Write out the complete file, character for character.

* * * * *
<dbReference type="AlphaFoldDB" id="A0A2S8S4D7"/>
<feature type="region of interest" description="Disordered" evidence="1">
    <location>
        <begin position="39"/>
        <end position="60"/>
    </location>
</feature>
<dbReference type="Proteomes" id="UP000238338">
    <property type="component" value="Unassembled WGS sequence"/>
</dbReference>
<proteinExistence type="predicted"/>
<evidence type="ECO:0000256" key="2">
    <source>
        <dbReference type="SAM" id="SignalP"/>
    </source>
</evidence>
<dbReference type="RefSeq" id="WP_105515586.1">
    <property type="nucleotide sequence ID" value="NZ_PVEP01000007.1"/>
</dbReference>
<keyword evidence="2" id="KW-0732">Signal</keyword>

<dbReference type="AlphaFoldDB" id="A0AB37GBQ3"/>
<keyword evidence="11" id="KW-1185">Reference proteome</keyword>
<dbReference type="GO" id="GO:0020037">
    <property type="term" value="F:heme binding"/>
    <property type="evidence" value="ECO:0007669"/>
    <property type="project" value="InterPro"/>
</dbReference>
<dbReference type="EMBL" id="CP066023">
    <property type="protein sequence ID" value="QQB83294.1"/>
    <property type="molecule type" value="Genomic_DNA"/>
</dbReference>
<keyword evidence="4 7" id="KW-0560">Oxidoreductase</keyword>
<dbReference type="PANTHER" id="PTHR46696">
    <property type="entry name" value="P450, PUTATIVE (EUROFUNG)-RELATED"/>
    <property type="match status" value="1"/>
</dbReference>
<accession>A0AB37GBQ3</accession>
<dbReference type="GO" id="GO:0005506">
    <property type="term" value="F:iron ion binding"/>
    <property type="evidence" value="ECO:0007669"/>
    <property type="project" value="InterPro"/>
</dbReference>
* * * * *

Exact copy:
<dbReference type="AlphaFoldDB" id="A0A2S8S4D7"/>
<feature type="region of interest" description="Disordered" evidence="1">
    <location>
        <begin position="39"/>
        <end position="60"/>
    </location>
</feature>
<dbReference type="Proteomes" id="UP000238338">
    <property type="component" value="Unassembled WGS sequence"/>
</dbReference>
<proteinExistence type="predicted"/>
<evidence type="ECO:0000256" key="2">
    <source>
        <dbReference type="SAM" id="SignalP"/>
    </source>
</evidence>
<dbReference type="RefSeq" id="WP_105515586.1">
    <property type="nucleotide sequence ID" value="NZ_PVEP01000007.1"/>
</dbReference>
<keyword evidence="2" id="KW-0732">Signal</keyword>

<dbReference type="AlphaFoldDB" id="A0AB37GBQ3"/>
<keyword evidence="11" id="KW-1185">Reference proteome</keyword>
<dbReference type="GO" id="GO:0020037">
    <property type="term" value="F:heme binding"/>
    <property type="evidence" value="ECO:0007669"/>
    <property type="project" value="InterPro"/>
</dbReference>
<dbReference type="EMBL" id="CP066023">
    <property type="protein sequence ID" value="QQB83294.1"/>
    <property type="molecule type" value="Genomic_DNA"/>
</dbReference>
<keyword evidence="4 7" id="KW-0560">Oxidoreductase</keyword>
<dbReference type="PANTHER" id="PTHR46696">
    <property type="entry name" value="P450, PUTATIVE (EUROFUNG)-RELATED"/>
    <property type="match status" value="1"/>
</dbReference>
<accession>A0AB37GBQ3</accession>
<dbReference type="GO" id="GO:0005506">
    <property type="term" value="F:iron ion binding"/>
    <property type="evidence" value="ECO:0007669"/>
    <property type="project" value="InterPro"/>
</dbReference>